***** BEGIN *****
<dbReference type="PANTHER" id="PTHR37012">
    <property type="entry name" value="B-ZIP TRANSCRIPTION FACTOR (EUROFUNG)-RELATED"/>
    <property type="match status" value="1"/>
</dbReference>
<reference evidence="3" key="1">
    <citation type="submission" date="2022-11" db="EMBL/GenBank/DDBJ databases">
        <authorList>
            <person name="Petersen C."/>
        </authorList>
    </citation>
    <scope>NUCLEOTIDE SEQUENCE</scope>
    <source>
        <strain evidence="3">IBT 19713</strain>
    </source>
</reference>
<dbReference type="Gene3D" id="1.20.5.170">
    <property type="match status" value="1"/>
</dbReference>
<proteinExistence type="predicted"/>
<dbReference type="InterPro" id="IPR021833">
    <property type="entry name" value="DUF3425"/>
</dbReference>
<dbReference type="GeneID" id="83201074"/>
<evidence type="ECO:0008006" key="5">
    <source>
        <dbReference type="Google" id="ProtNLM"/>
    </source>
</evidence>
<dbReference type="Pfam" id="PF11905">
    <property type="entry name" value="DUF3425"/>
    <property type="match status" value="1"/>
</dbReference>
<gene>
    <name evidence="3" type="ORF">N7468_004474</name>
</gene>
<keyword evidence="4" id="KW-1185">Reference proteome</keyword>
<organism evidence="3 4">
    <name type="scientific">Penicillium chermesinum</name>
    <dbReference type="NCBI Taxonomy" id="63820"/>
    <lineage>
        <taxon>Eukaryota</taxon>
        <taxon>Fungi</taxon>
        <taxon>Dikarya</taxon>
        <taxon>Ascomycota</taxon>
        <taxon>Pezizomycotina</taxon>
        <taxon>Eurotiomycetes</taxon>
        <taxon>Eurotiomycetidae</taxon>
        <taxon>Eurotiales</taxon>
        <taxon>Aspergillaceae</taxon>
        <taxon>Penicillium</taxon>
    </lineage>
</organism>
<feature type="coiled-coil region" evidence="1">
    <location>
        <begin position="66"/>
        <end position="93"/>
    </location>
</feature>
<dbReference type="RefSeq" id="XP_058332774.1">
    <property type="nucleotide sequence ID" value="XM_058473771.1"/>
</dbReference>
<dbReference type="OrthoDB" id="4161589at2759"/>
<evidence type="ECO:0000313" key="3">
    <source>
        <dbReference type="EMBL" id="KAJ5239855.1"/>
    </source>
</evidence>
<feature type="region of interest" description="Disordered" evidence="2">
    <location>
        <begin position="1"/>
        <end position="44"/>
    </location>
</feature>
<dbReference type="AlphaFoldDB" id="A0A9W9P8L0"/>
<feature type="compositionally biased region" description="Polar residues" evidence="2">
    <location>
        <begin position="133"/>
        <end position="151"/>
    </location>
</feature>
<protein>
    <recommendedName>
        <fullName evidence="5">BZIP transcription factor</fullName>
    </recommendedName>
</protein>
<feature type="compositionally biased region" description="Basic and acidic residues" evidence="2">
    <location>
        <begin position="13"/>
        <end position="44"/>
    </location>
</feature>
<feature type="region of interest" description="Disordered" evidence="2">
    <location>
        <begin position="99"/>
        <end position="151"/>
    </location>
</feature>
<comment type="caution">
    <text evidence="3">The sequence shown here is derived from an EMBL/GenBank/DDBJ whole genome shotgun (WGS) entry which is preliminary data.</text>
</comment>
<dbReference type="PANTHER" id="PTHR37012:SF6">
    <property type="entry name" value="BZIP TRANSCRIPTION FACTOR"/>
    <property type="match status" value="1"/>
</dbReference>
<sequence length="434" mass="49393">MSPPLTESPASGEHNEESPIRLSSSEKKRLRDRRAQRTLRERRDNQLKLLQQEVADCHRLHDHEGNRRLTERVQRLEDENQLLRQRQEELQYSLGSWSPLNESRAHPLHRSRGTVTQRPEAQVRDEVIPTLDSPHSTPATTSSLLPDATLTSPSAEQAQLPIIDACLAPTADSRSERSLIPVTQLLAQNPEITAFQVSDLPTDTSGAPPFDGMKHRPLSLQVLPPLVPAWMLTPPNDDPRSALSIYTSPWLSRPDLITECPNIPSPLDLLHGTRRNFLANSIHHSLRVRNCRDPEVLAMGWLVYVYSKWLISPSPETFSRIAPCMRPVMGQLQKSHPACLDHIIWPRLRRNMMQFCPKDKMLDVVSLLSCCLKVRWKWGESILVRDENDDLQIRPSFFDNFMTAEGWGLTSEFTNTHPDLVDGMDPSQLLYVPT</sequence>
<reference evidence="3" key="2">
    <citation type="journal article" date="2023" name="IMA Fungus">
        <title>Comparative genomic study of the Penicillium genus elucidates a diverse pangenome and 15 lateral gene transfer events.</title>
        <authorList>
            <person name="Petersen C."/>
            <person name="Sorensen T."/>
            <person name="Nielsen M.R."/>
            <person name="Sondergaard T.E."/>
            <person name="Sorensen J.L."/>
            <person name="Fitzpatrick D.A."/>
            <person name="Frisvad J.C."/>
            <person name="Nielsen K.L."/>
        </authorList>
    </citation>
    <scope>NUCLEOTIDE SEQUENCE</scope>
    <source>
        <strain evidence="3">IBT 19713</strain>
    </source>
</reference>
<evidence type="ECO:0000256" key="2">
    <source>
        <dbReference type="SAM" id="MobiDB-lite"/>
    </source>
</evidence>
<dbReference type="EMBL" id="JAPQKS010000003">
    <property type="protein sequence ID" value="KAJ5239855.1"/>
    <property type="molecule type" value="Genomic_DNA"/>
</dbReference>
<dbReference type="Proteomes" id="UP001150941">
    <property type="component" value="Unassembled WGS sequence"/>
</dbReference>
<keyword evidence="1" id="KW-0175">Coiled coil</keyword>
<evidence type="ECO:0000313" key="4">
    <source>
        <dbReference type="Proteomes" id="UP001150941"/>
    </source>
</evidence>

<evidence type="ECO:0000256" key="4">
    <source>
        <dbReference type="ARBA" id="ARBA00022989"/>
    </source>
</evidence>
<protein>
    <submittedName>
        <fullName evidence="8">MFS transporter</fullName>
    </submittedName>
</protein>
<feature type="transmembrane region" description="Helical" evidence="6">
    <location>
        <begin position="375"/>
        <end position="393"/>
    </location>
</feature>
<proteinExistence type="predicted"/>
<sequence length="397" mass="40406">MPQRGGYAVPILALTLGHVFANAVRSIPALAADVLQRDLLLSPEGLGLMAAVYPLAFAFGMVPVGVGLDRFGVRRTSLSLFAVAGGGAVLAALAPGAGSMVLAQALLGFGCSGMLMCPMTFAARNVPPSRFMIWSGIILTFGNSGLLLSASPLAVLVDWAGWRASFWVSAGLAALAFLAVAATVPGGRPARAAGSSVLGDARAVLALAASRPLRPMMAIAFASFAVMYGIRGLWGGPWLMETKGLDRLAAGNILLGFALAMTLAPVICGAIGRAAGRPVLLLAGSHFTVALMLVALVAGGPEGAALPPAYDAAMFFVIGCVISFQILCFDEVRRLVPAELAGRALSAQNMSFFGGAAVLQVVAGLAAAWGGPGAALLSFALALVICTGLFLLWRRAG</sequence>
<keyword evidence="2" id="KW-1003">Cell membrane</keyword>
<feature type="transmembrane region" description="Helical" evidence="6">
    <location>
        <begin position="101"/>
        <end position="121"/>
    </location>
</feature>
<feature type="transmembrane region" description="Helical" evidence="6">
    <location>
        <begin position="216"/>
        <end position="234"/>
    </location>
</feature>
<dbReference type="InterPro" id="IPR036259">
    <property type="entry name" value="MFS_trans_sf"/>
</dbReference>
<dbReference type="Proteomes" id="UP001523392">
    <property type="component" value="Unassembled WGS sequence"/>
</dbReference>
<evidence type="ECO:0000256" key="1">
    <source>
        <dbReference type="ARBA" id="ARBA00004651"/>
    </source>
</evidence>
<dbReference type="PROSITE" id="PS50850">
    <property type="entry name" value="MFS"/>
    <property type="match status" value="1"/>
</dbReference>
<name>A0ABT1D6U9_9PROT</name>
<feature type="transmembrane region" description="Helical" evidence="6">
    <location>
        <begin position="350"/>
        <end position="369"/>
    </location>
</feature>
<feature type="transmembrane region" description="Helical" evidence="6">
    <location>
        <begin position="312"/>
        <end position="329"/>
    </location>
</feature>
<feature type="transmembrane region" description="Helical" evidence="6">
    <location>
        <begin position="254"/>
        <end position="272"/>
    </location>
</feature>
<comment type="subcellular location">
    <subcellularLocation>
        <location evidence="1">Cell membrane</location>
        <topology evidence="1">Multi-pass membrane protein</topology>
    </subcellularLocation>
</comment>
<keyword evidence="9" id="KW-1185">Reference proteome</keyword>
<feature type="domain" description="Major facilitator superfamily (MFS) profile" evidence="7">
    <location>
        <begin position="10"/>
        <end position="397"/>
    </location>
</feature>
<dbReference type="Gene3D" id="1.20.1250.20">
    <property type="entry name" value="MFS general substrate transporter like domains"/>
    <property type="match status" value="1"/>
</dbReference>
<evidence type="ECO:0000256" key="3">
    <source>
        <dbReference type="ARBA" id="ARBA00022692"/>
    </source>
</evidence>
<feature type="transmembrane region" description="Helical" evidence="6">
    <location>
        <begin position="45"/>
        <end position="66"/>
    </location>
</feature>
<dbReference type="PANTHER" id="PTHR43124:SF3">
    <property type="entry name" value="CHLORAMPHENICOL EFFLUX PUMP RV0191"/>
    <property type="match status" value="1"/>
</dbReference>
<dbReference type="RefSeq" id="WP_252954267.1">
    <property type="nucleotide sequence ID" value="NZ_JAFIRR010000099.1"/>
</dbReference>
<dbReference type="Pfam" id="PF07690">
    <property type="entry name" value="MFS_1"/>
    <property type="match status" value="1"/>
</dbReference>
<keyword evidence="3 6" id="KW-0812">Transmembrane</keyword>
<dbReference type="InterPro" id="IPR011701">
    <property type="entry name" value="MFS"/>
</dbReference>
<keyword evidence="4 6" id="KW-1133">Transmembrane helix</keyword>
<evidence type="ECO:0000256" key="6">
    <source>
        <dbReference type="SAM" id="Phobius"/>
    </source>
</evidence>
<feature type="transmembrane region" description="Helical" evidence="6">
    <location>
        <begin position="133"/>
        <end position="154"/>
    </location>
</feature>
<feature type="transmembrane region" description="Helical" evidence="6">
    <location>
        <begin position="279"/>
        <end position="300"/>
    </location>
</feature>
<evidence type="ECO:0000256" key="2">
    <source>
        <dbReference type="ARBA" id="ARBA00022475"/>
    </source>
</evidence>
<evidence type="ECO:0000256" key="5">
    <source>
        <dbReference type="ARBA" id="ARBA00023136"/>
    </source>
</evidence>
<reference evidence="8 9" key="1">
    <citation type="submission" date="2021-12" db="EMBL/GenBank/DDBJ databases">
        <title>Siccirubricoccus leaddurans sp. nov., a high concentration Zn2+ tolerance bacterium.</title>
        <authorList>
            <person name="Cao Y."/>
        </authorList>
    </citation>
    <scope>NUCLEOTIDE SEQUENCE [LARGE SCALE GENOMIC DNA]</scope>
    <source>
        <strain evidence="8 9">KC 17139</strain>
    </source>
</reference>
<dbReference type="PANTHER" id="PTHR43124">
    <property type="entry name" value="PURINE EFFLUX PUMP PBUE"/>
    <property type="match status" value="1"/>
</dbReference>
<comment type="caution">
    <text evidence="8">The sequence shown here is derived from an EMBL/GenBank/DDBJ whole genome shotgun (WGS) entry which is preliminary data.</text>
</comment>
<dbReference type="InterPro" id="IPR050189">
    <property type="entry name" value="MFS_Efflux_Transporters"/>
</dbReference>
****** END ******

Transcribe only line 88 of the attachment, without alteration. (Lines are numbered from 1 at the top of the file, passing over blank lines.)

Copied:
        <begin position="13"/>